Why should you buy a Luminox timepiece?
Because beyond the hypertrophic hype of extreme survival, these are excellent tool watches that you can put through the most demanding tests without being disappointed. And we’ll show you why.
1 – The importance of Swiss-Made
In the early 2000s, Luminox was first participated in and later acquired by Mondaine, the maker of the famous Swiss Railways watch – one of the world’s most renowned rationalist style designs. And this marriage of interests has brought both companies great benefits. Above all, for Luminox, the possibility of easy distribution in Europe and the ability to assemble its timepieces in the new production facility opened by Mondaine in 2009 in Pfaffikon.
That small inscription at the six o’clock position on the dial still carries a lot of weight for many, even in this era of great globalization, telling us that in those blackened cases, there is a Swiss movement (quartz or – in some cases – mechanical) assembled in Switzerland.
2 – Swiss movements within
Luminox mounts robust and reliable Swiss movements on its timepieces. Nothing particularly sophisticated, but you don’t need advanced mechanisms in a tactical watch – you need rugged and dependable technology.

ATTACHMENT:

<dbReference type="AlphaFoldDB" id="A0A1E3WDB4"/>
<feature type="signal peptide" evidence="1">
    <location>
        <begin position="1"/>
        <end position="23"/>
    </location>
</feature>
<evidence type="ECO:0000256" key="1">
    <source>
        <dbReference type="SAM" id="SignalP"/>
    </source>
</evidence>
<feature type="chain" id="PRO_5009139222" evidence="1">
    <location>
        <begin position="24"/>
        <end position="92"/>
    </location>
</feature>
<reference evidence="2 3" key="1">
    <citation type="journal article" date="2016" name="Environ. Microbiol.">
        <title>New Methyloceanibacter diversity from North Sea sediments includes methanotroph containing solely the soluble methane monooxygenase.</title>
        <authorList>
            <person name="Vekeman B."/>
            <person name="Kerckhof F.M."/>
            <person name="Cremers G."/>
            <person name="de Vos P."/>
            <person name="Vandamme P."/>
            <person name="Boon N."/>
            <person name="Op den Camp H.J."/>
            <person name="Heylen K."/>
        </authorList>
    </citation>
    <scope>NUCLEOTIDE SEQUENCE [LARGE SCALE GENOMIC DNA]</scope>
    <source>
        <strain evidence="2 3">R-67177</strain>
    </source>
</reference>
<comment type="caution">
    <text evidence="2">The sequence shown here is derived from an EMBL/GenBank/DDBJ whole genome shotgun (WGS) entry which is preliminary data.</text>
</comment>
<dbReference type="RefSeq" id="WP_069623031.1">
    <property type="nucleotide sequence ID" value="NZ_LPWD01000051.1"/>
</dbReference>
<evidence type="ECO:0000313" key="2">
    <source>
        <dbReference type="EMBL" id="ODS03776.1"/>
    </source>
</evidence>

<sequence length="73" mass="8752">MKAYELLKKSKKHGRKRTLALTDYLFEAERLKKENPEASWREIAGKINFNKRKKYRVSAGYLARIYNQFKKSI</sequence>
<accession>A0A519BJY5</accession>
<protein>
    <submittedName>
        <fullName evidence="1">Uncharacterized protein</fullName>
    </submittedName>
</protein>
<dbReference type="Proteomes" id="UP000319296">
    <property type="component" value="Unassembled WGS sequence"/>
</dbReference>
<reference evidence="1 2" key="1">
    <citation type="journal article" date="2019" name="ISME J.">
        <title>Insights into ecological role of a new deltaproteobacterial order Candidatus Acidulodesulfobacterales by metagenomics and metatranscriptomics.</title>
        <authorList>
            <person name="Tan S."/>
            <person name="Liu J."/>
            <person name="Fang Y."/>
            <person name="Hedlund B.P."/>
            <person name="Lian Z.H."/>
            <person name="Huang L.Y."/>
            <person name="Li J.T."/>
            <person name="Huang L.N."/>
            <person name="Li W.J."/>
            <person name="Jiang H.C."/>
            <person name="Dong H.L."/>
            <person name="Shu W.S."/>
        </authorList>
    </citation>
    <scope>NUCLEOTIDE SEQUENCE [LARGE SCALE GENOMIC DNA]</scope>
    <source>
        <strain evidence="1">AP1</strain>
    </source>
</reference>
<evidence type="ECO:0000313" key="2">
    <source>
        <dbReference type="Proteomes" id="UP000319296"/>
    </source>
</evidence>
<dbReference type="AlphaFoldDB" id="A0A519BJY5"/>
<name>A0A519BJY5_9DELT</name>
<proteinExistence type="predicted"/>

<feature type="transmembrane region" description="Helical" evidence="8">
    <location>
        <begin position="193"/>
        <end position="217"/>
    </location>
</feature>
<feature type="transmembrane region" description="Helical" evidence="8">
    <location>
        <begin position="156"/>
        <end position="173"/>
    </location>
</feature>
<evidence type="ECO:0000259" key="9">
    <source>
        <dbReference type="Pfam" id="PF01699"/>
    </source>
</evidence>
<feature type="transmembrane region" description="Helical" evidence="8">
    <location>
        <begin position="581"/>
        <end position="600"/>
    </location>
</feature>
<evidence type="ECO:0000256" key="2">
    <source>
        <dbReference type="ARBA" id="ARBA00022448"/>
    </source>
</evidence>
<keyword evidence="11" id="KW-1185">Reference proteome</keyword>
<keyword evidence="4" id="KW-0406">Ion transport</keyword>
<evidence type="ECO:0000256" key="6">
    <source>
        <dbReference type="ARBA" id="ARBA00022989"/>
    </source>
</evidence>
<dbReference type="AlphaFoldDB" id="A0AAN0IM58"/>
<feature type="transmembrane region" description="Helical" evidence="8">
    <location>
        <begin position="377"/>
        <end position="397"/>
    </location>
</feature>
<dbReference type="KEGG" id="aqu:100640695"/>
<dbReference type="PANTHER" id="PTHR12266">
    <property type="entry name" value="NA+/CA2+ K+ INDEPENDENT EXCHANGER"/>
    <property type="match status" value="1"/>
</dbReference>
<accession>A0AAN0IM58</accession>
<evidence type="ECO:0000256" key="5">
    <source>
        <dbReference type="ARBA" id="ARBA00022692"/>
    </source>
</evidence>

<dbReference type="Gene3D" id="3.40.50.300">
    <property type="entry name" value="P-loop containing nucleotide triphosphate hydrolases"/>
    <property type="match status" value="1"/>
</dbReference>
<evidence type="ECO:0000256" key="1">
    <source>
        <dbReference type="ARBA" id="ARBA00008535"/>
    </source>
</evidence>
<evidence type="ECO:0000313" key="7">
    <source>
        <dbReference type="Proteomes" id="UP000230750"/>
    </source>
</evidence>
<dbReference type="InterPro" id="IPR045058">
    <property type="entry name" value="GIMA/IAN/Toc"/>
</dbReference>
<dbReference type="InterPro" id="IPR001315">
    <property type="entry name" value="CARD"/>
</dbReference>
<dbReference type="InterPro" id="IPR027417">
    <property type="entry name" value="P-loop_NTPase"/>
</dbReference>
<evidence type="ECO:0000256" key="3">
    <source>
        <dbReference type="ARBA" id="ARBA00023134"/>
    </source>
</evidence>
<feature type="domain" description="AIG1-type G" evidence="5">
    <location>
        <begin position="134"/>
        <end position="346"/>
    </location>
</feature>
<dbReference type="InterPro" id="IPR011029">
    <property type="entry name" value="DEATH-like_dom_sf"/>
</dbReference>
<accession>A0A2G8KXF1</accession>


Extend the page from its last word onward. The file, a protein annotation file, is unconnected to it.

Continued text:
So, we find Ronda movements – along with ETA, the Swiss standard for quartz watches – and Sellita SW200 calibers, customized with a branded rotor. And the design of the SW200, a Swiss clone of the ubiquitous ETA 2824 series, dates back to the 1970s – so, full-proof reliability.
3 – Carbonox case and parts
Carbonox is a composite material based on carbon fiber (40%) that makes up the case of several Luminox watches. The main characteristics of this material are its high lightness and strength compared to traditional materials such as steel, with important effects also concerning water resistance. What’s more, with its matte black color, it is an aesthetically perfect material for technical and assertively styled watches like Luminox’s.
4 – Always Visible Technology
Having a lighting technology that doesn’t need to be “charged” by the sun’s rays or illuminated by the touch of a button is no small feat. And although many other watch experts have lauded it spoken extensively, we agree that its importance is not trivial, especially since the California company was the first to bet on this feature. So, let’s give to Caesar what is Caesar’s, and congratulate Luminox watches for this feature that has made them unique for quite some time.
After this brief examination, we can conclude that sometimes, too much effort to assert one’s qualities, especially in a traditionally reserved field like watchmaking, can drown out the worthy merits.
And that, beyond the ornate storytelling that surrounds them, Luminox watches are timepieces that are worthwhile and deserve the attention of fans of technical watchmaking, and why not, of everyone who needs a sturdy beater watch that will not let him down.